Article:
Horror games are pretty tense right? You’re sprinting through the ruin pursued by Elder Things that are nipping at your heels if the portal closes the world will be plunged into a dark only the Old Things survive, and they will sup on our souls for eternity! Super freaky.
Until you die. Or get stuck. The moment you hit “escape”, load a previous save, or are thrown back to a checkpoint. Even games like Amnesia: The Dark Descent, which recommend special care be taken to enjoy them in the proper spooky environment (lights dimmed, headphones, etc.) are palpably straining not to kill the player. Because the moment you die that atmospheric scramble through the ancient ruin becomes an exercise in getting from A to B.
Scary games have a unique advantage: interactivity. Other media has to collapse possibility into a single event quickly. The chase scene begins, and with each second it becomes more definite that this will not be the death of the protagonist. A game allows you to shoulder that burden and removes the feeling of certainty. Maybe this is how it ends.
Games also come with a unique disadvantage: gameplay. The fact is, there’s nothing inherently terrifying about interacting with a computer. No matter how effective the setting, you’re still interacting in an understandable, even comforting manner. Death loses the power to frighten when you consider something “a game”. You die dozens of times in Mario and manage to soldier on without wetting your pants. As a gamer, your inclination is to figure out what’s best and do it. Games, even bleak ones, still offer you this comforting goal. Kill the zombies, escape the city.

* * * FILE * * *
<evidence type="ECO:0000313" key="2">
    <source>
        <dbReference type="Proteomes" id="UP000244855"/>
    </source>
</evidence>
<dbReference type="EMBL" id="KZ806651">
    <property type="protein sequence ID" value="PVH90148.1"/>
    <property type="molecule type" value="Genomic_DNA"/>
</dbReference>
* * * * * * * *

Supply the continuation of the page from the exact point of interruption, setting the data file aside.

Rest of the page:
So how do we maximize the terror that comes from interactivity while minimizing the comfort factor? Focus less on scary settings and more on scary, unfamiliar gameplay elements. Failure needs to be more than a quick trip across the Styx. And yet, only a few games explore the idea of drawing terror out of gameplay.
The Void is a scary game not because of how difficult it is to survive, but because of how impossible it is to do right. What’s brilliant about Void is instead of placing you in a comfortably deadly situation with simple goals, it threatens you with being unable to ever understand the world well enough to make things better. You watch as every decision you make ruins another corner of the world because you are simply unable to put a puzzle together correctly.
Eversion takes a different tack. The gameplay is simple sidescrolling. But it introduces slipping into different dimensions or “Everting” to solve puzzles. As you progress through the game, “Everting” takes you to more discomfiting places. It uses your drive to finish the game as a way of forcing you to open that creepy door to the basement, so to speak.
Games shouldn’t scare us by aping movies. They should scare us in ways that only they can, because they can do it better.